The Invention of Lying (12a)
Dir. Ricky Gervais and Matthew Robinson
Reviewed by Matt Adcock
ONE WORD SUMMATION: Godbothering
Imagine a world where nobody can lie – not even to create fiction or do any promotional spin. So, in keeping with the spirit of this alternative reality, here’s my fully honest review of the weak and slightly boring new ‘comedy’ film from Ricky Gervais.
The Invention of Lying takes the interesting ‘tell the brutal truth at all times’ idea and has some fun with it for a while. The characters in the film don’t so much have to tell the truth, but seem to have a Tourette’s Syndrome that makes them blurt out whatever they are thinking. For example everyone who meets our hero, Mark Bellison (Ricky Gervais), tells him to his face that they think he’s a “fat loser”. At the start of the film even Mark has to abide by the severe honesty convention and so we join him on an amusingly disastrous date with the lovely Anna McDoogles (Jennifer ‘Juno’ Garner).
Things take a dramatic change however when after being sacked Mark is about to be evicted. When in the bank his brain has a misfire and allows him to tell the first lie ever – telling the bank clerk that he has more money in his account than is the case.
Getting away with this he uses his new found skill of deception to seduce women, gain fame and amass a fortune. The one thing he cannot do however is convince Anna who fears having his "chubby, snub-nosed kids", to love him.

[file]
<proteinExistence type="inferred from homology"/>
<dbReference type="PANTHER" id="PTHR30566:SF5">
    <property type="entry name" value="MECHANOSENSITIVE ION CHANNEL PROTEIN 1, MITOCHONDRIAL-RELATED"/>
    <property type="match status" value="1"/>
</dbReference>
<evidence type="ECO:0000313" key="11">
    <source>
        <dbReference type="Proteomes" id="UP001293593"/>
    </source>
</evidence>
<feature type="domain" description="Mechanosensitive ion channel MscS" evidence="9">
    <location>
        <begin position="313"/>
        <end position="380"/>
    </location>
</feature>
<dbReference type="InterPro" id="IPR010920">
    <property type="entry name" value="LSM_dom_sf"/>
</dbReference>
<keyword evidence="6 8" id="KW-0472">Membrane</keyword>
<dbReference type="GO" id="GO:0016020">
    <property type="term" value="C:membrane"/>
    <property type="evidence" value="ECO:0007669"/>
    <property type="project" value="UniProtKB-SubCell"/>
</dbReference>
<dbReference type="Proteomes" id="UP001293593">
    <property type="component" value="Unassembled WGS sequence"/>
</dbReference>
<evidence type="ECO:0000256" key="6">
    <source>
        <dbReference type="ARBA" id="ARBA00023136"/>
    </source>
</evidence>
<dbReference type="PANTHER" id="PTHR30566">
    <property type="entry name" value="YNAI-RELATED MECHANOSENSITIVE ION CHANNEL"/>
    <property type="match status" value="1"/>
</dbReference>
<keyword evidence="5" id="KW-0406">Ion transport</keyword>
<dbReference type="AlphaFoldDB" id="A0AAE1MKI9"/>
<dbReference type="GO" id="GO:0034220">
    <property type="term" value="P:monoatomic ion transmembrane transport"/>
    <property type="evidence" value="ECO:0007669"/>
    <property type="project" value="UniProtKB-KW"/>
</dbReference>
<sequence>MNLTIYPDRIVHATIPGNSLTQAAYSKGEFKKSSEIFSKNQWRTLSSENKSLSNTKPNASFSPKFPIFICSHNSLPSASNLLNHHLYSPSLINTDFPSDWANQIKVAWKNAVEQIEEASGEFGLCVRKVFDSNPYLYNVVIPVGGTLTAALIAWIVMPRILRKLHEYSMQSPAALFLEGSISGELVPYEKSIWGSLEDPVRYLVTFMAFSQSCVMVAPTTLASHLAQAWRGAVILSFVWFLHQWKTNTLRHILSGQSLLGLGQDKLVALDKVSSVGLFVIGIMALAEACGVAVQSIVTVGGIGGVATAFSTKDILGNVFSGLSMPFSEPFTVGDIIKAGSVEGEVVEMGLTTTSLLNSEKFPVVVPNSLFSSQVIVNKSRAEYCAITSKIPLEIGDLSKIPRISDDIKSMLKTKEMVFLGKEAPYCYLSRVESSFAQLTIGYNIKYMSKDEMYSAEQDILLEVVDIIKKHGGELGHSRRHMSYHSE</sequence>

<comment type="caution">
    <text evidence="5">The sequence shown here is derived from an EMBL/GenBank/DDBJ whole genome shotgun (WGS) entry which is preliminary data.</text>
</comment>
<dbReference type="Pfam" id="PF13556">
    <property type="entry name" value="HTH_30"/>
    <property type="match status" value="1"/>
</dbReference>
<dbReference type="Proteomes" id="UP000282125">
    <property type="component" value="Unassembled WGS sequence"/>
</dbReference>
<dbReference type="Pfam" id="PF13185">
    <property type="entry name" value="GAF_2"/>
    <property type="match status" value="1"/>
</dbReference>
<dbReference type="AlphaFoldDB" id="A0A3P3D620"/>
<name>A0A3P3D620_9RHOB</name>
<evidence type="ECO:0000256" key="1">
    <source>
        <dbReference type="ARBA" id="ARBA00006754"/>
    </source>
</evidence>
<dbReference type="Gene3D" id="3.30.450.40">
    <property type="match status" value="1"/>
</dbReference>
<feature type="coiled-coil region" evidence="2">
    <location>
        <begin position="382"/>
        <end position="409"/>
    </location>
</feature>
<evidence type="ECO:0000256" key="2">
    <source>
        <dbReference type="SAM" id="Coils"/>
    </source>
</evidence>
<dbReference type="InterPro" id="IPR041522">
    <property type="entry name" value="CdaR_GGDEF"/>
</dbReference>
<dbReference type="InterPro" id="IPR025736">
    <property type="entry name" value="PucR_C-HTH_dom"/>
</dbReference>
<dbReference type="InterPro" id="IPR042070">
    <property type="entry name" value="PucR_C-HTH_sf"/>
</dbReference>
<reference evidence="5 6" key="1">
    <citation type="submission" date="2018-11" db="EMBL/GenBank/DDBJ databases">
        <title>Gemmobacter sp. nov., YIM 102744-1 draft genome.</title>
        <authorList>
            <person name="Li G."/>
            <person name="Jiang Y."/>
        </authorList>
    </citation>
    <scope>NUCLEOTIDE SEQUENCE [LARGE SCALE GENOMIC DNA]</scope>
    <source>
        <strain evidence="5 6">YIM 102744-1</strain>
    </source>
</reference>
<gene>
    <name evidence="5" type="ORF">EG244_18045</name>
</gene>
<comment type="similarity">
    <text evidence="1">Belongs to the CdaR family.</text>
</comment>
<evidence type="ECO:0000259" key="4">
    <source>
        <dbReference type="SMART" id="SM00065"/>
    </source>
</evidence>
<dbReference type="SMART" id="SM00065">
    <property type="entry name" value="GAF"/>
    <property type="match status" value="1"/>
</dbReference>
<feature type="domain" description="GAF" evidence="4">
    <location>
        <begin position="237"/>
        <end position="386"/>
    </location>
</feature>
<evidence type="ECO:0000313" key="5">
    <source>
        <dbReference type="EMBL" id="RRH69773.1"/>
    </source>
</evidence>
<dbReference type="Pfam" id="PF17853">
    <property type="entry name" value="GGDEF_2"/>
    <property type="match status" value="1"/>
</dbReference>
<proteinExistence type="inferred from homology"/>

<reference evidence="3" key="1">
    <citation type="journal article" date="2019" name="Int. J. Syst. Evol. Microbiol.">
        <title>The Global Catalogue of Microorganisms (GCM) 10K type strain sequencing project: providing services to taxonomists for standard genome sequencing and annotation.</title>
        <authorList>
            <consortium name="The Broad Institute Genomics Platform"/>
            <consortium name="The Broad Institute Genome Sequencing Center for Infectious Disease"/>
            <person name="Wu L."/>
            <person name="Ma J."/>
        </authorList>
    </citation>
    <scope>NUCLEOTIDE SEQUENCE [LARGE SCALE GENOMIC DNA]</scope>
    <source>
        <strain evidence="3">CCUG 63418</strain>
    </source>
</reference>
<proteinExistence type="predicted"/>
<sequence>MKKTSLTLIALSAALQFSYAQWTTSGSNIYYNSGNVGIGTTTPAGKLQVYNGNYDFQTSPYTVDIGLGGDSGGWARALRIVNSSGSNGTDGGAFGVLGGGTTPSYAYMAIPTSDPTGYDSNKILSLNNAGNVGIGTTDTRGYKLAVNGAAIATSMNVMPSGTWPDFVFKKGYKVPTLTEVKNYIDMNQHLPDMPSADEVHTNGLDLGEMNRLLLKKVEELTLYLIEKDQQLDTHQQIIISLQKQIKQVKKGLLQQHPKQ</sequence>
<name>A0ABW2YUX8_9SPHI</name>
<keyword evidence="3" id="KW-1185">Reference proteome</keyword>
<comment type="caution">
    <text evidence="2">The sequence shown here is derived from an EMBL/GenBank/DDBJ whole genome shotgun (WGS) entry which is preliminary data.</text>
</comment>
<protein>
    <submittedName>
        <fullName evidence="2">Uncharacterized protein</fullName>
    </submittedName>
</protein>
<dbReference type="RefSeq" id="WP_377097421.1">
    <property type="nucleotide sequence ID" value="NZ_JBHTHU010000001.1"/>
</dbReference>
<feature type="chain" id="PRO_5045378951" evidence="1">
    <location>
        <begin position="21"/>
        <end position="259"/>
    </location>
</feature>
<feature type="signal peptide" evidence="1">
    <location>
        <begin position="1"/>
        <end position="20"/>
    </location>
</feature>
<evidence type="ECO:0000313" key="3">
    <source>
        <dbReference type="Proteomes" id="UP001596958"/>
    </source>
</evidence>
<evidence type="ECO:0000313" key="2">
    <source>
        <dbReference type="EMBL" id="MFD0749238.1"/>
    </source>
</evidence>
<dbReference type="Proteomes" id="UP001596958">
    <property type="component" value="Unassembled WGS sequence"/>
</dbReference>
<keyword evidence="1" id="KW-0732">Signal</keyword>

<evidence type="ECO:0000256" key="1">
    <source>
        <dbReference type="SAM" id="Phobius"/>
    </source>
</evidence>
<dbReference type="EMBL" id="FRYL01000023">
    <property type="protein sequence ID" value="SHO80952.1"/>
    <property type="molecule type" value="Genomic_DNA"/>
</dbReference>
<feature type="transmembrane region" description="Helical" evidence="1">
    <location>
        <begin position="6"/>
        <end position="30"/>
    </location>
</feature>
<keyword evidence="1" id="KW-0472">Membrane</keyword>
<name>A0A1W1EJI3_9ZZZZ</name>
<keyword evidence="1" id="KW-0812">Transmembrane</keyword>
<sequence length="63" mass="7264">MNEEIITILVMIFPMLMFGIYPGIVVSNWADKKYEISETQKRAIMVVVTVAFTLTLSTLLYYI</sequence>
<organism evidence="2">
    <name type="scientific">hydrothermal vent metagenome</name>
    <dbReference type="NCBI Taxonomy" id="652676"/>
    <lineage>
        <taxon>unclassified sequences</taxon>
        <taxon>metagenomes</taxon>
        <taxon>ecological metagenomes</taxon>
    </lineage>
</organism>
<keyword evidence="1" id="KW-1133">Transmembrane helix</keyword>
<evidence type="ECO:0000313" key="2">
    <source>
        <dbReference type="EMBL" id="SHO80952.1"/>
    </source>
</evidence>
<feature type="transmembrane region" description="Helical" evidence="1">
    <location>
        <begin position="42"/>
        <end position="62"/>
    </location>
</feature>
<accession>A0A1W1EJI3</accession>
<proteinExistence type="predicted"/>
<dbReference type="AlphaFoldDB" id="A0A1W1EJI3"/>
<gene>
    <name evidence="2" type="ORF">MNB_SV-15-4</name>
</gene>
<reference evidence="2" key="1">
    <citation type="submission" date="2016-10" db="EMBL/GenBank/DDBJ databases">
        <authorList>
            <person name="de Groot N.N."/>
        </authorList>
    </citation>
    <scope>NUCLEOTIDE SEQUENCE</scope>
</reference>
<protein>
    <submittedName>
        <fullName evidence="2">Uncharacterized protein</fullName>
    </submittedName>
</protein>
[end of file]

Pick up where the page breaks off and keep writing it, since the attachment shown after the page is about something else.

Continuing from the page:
"Hey chubby loser, I'm way out of your league!!"
Among his webs of lies Mark tells his dying mother who is scared to go into ‘eternal nothingness’ that there is a heaven where everything is fantastic. Overheard by medical staff this sets in motion the concept of religion and soon the whole world wants to know about the afterlife and what ‘The man in the sky who controls everything’ (who only speaks to Mark) wants us to do. The film falters slightly at this point and it feels that committed atheist Gervais is searching his heart, outlining his issues with God in this very public forum, I hope it helps him find some sort of spiritual peace. The Invention of Lying's aspirations, might be to jump on the Richard Dawkins train of anti-belief but the film can’t quite bring itself to depict faith as being anything other than a beneficial force for mankind overall.
What really torpedoes The Invention of Lying though is that the comedy dries up as in so many formula and under par rom-coms, and that alas is the whole truth!
Darkmatters final rating out of 10: öööö (4 – annoying when it should have been cool & witty)
Darkmatters quick reference guide:
Action 5 (not much)
Style 5 (feels a lot like Ghost Town did last year)
Babes 7 (Garner is still yummy)
Comedy 8 (biting and very funny but it runs out too soon)
Horror 3 (not much unless you fear chubby losers)
Spiritual Enlightenment 6 (Made me happy to be a believer)